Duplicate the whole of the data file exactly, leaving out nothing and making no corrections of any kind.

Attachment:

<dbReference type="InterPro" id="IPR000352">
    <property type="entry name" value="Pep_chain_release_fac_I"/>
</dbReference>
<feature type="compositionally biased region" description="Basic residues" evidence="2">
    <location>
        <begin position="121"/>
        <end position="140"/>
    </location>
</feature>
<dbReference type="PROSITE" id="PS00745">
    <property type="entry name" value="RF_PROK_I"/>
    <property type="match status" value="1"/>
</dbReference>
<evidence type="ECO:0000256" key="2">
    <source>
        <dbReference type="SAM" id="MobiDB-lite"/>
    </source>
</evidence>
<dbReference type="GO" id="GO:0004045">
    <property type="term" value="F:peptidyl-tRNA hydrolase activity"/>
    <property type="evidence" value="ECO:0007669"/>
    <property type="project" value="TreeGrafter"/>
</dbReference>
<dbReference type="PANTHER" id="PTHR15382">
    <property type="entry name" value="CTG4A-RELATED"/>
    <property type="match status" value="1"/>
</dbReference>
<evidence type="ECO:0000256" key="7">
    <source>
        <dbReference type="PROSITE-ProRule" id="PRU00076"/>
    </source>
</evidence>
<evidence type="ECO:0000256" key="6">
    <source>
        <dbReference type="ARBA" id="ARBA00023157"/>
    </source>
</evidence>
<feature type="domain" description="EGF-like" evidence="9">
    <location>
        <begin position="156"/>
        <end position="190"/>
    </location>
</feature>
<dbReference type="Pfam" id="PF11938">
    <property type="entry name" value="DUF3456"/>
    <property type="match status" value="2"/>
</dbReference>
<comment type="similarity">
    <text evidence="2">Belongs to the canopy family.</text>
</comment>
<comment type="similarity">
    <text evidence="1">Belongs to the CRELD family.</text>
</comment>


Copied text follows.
<dbReference type="InterPro" id="IPR000352">
    <property type="entry name" value="Pep_chain_release_fac_I"/>
</dbReference>
<feature type="compositionally biased region" description="Basic residues" evidence="2">
    <location>
        <begin position="121"/>
        <end position="140"/>
    </location>
</feature>
<dbReference type="PROSITE" id="PS00745">
    <property type="entry name" value="RF_PROK_I"/>
    <property type="match status" value="1"/>
</dbReference>
<evidence type="ECO:0000256" key="2">
    <source>
        <dbReference type="SAM" id="MobiDB-lite"/>
    </source>
</evidence>
<dbReference type="GO" id="GO:0004045">
    <property type="term" value="F:peptidyl-tRNA hydrolase activity"/>
    <property type="evidence" value="ECO:0007669"/>
    <property type="project" value="TreeGrafter"/>
</dbReference>
<dbReference type="PANTHER" id="PTHR15382">
    <property type="entry name" value="CTG4A-RELATED"/>
    <property type="match status" value="1"/>
</dbReference>
<evidence type="ECO:0000256" key="7">
    <source>
        <dbReference type="PROSITE-ProRule" id="PRU00076"/>
    </source>
</evidence>
<evidence type="ECO:0000256" key="6">
    <source>
        <dbReference type="ARBA" id="ARBA00023157"/>
    </source>
</evidence>
<feature type="domain" description="EGF-like" evidence="9">
    <location>
        <begin position="156"/>
        <end position="190"/>
    </location>
</feature>
<dbReference type="Pfam" id="PF11938">
    <property type="entry name" value="DUF3456"/>
    <property type="match status" value="2"/>
</dbReference>
<comment type="similarity">
    <text evidence="2">Belongs to the canopy family.</text>
</comment>
<comment type="similarity">
    <text evidence="1">Belongs to the CRELD family.</text>
</comment>